According to police in local media reports, the Phoenix campaign office of Democrat governor candidate Katie Hobbs was robbed on Monday night.
Police investigated the break-in and made an arrest on Thursday. They have not announced the identity of the suspect.
The Hobbs campaign released images Wednesday that were taken from surveillance video and showed a younger man wearing shorts, a green T-shirt, and a backpack walking around inside the building.
The police did not confirm the surveillance video images, but said they were reviewing footage.
“Several items” were taken from the office during the robbery, which happened sometime “in the night,” reports said. No further reports detailed what items were taken.
The Hobbs campaign implicitly accused Republican opponent Kari Lake of being behind the burglary.
“Secretary Hobbs and her staff have faced hundreds of death threats and threats of violence over the course of this campaign. Throughout this race, we have been clear that the safety of our staff and of the Secretary is our number one priority,” Hobbs campaign manager Nicole DeMont said in a statement late Wednesday.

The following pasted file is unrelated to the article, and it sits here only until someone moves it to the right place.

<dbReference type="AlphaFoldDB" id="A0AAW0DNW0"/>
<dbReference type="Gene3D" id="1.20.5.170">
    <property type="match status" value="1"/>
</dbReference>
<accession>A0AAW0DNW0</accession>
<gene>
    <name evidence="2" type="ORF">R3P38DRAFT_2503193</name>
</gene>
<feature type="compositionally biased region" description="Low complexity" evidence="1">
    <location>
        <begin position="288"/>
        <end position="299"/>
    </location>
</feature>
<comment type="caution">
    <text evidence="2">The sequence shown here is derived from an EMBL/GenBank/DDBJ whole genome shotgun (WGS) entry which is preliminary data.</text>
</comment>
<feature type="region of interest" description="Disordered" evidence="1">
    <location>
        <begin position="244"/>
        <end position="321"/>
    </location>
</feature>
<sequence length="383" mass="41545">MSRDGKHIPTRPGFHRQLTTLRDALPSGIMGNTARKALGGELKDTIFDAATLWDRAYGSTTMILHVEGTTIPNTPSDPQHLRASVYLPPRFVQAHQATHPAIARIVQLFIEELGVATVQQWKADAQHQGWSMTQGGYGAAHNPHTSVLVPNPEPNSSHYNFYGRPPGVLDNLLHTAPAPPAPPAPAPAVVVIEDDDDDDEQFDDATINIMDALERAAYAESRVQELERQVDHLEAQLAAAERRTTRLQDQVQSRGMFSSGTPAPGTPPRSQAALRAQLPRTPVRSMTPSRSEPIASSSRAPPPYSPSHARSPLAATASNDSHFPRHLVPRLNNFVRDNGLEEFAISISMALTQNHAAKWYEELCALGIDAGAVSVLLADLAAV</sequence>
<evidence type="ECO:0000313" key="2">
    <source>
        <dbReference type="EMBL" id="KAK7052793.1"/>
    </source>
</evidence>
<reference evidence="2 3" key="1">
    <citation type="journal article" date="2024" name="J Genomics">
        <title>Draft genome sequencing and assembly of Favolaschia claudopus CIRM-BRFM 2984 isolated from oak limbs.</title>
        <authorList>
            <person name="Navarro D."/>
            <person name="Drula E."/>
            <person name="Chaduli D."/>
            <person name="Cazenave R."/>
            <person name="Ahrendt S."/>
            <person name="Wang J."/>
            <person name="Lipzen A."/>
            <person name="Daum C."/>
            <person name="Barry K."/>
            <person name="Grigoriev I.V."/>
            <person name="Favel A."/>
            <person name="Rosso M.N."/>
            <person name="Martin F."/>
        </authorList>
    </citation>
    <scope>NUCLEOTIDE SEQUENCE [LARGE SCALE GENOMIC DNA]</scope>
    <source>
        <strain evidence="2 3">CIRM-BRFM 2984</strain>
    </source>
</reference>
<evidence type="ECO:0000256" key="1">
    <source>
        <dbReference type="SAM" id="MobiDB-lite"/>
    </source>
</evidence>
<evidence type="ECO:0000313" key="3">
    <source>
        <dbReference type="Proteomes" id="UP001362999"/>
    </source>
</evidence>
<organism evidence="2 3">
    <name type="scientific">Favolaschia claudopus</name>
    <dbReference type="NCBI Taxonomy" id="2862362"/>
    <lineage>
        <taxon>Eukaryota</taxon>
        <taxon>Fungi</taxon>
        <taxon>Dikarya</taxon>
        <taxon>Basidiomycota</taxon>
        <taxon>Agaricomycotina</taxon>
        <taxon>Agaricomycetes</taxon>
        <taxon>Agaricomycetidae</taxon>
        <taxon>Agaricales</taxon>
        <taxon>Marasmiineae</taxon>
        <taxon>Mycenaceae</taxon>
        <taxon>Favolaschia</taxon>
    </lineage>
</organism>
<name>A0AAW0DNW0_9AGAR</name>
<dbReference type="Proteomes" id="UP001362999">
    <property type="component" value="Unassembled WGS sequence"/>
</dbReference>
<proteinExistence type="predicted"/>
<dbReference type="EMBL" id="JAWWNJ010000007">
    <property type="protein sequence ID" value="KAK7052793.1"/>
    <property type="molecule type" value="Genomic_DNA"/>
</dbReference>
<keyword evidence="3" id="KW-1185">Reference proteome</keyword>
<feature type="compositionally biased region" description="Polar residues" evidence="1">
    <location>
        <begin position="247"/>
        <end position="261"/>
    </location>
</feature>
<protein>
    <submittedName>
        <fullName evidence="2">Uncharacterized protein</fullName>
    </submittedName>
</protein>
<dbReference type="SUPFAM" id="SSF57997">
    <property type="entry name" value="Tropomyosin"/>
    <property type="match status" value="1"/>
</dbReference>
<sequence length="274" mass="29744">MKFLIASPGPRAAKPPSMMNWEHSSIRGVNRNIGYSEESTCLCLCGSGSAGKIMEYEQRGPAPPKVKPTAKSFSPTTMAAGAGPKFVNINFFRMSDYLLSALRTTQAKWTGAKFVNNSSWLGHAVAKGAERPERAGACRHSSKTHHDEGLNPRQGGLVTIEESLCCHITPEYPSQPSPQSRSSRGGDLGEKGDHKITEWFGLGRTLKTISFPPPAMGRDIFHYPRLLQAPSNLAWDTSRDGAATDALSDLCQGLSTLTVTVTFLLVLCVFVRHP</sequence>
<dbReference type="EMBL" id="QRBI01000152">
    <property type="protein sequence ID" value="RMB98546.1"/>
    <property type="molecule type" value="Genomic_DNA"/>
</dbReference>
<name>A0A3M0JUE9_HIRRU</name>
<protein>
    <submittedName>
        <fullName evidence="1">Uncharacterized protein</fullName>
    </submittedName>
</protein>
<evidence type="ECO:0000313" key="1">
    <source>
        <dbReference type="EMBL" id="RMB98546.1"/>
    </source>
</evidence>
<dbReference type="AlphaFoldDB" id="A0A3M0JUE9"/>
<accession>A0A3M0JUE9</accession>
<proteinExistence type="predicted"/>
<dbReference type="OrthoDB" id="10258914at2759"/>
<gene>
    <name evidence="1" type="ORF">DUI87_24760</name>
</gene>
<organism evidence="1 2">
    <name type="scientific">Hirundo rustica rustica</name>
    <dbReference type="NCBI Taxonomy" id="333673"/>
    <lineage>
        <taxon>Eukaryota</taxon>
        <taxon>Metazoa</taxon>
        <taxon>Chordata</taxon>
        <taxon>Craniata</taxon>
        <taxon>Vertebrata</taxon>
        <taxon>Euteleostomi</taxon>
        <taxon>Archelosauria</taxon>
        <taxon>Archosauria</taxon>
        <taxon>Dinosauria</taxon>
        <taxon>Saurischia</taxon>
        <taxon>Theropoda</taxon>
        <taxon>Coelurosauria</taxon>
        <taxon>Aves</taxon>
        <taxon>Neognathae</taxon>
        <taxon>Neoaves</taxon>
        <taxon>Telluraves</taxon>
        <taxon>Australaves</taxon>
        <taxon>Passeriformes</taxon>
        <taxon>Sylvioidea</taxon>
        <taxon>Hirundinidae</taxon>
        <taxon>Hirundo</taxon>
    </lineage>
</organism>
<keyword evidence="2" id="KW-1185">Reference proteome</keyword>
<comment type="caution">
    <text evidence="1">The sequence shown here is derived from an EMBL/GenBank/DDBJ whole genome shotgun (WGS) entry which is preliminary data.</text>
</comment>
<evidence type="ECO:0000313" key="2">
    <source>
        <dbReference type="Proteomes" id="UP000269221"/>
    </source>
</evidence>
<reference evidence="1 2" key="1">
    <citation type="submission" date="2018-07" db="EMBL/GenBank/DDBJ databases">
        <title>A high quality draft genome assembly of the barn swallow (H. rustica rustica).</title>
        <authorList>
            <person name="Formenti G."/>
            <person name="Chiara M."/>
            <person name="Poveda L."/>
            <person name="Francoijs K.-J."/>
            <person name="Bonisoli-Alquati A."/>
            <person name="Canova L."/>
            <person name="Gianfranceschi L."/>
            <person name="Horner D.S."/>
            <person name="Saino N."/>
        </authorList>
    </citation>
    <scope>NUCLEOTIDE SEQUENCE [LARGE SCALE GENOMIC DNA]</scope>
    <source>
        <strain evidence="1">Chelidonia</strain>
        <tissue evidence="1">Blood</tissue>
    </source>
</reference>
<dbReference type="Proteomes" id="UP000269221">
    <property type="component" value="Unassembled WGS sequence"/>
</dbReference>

“Let’s be clear: for nearly two years Kari Lake and her allies have been spreading dangerous misinformation and inciting threats against anyone they see fit,” DeMont added. “The threats against Arizonans attempting to exercise their constitutional rights and their attacks on elected officials are the direct result of a concerted campaign of lies and intimidation.”
In response, Lake said the accusations were “absolutely absurd.”
“And are you guys buying that? Are you really buying that? Because this sounds like a Jussie Smollett part two,” Lake told CNN. “She’s trying to deflect from her own abysmal campaign and the fact that you know, nobody even knows where her campaign office is.”
The latest polls show Lake with a four-point lead over Hobbs, a recent development in a race where Lake has trailed until the last week or two.
Republicans in general have surged in many close congressional and gubernatorial races as Election Day nears, and Democrats are worried about exactly how much of a red wave they will face on November 8.